Fiji Law Society Seeks Clause Amendment

Ms Vaurasi added there was a need to be a time frame in place when someone was lodging a complaint with the commission responsible for the Code of Conduct.
07 Feb 2019 15:47
Fiji Law Society Seeks Clause Amendment
Fiji Law Society President Laurel Vaurasi during Fiji Law Society's registration of Sex offenders Bill on April 6,2018.Photo:Simione Haravanua.

The Fiji Law Society (FLS) has called for an amendment to Part 4, clause 10, sub-section 3 of the Code of Conduct Bill, which requires that the commission must neither accept nor investigate any complaint from an anonymous person.

FLS President Laurel Vaurasi made the comment while presenting the society’s submissions before the standing committee on Justice, Law and Human Rights on the Code of Conduct Bill, Bill No. 33 of 2018.

Part 4 of the Bill states that anonymous complaints should not be entertained.

“We have suggested that we need to amend the Bill to state that the commission must accept and investigate any complaint that comes from an anonymous person, provided that there is compelling evidence, or give the commission the following powers such as if the complaint is supported by evidence,” Ms Vaurasi said.

“They must investigate it and if it is not supported by evidence they must have the discretion to decide whether any anonymous complaint should be investigated or not.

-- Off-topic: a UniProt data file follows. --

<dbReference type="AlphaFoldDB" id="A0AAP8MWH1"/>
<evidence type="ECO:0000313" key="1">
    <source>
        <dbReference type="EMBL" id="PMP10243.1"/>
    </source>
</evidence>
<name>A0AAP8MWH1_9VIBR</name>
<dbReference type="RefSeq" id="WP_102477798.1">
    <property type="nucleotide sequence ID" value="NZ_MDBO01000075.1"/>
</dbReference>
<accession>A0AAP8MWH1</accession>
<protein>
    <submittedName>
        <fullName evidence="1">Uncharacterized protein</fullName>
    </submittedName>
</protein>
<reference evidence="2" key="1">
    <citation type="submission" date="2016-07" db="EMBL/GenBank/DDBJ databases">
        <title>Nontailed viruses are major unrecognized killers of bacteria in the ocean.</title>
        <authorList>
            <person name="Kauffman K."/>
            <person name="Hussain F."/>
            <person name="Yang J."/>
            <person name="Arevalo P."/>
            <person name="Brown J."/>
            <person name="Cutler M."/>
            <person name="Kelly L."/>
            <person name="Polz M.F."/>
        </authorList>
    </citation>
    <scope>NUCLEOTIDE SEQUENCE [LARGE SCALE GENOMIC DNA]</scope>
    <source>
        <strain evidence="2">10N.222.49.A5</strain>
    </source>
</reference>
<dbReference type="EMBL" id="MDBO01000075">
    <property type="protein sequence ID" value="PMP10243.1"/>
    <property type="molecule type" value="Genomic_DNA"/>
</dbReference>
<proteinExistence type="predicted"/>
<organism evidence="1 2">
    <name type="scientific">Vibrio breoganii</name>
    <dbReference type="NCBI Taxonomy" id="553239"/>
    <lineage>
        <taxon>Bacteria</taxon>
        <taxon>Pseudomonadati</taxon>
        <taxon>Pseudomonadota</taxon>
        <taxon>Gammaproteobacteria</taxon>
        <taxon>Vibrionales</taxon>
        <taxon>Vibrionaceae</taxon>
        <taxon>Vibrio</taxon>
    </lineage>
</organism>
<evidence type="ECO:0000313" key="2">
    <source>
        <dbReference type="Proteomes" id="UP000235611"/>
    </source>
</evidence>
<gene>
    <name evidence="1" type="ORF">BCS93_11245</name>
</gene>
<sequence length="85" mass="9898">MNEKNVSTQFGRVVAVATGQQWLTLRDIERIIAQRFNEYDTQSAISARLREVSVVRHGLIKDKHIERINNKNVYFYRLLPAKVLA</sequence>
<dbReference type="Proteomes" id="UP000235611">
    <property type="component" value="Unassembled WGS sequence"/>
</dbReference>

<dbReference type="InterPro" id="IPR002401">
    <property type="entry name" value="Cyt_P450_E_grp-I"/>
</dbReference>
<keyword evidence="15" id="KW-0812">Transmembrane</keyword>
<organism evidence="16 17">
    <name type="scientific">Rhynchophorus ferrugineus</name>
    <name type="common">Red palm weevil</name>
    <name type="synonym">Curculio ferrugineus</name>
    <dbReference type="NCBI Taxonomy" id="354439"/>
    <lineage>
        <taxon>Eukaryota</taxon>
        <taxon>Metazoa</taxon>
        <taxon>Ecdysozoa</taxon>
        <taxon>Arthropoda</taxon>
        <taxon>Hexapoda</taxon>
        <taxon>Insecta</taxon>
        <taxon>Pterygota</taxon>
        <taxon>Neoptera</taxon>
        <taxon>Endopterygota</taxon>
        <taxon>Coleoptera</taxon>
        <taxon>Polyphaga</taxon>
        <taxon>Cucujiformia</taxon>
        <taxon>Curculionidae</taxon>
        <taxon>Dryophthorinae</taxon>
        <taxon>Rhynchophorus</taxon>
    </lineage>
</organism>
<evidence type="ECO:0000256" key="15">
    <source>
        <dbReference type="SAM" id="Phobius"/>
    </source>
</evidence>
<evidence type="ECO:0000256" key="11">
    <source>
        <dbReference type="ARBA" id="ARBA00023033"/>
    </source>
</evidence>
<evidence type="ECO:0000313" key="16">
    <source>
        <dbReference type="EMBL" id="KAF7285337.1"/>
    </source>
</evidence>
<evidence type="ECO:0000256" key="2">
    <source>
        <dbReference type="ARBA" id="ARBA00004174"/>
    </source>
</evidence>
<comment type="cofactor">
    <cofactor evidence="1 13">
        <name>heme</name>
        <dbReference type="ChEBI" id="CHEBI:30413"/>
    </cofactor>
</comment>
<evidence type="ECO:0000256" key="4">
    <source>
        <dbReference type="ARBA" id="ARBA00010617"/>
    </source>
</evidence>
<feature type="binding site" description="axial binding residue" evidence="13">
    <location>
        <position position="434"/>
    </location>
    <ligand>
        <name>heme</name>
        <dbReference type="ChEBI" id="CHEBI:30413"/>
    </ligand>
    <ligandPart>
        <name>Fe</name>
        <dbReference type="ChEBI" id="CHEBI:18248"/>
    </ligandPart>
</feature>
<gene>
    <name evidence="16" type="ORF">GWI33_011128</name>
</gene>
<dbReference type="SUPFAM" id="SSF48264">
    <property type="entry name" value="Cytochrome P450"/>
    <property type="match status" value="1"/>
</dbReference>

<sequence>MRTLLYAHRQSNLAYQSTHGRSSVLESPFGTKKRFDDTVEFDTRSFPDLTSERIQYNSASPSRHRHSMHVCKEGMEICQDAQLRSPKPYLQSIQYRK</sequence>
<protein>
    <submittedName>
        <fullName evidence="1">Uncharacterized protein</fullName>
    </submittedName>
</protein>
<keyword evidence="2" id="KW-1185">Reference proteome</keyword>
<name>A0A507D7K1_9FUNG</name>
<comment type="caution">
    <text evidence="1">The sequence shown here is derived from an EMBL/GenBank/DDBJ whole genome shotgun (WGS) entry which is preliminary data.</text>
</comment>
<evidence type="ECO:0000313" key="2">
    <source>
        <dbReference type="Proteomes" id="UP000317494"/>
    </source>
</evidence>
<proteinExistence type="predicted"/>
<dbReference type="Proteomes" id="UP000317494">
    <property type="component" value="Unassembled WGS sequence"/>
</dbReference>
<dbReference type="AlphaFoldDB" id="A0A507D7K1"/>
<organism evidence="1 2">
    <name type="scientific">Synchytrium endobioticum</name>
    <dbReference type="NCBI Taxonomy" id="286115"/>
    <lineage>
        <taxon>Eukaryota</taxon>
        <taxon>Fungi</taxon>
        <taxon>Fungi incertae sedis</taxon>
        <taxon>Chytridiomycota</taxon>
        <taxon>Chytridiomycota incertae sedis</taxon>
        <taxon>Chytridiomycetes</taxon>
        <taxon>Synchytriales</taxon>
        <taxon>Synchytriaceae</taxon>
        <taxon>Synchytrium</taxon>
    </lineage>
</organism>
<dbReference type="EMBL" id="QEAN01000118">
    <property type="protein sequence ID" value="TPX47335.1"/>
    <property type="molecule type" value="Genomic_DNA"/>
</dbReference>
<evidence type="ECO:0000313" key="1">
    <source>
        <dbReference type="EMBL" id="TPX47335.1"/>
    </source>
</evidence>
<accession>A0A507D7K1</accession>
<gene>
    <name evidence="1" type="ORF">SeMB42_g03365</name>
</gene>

“The reason we believe that this is very important is that there are times we are complaining and the complaint will be lodged against public officials and it can be against the President or the Prime Minister.

“Any normal person who is going to lodge a complaint that this is not something taken lightly and you need to be brave to come and state that this public official stole this money or there was bribery involved or whatever discretion.

“If you are going to use the anonymous clause then at the end of the day there may be some genuine cases, but people may not have the courage to complain.”

Define or delete

Ms Vaurasi said the words mali- cious and politically motivated in Part 4, clause 12 (1) and sub-section b should be defined or removed.

“Part 4, clause 12 (1) and sub- section states that the commission must investigate any complaint it receives, unless the commission is of the opinion that ‘the complaint is malicious or is politically motivated or is made for the purpose of discrediting, defaming, or causing reputational damage to the person, the subject of the complaint’. In this regard we specifically ask that the words malicious and politically motivated be defined or deleted completely,” she said.

“For something as big as malicious or politically motivated there have to be some guidelines for the commission to follow as to what is political motivation.
“With regards to this complaint of malicious or politically motivated, which is seen throughout the Code of Conduct, there is no definition for it and we are recommending that this be either deleted or must be a definition to it.”

Ms Vaurasi added there was a need to be a time frame in place when someone was lodging a complaint with the commission responsible for the Code of Conduct.

Edited by Epineri Vula

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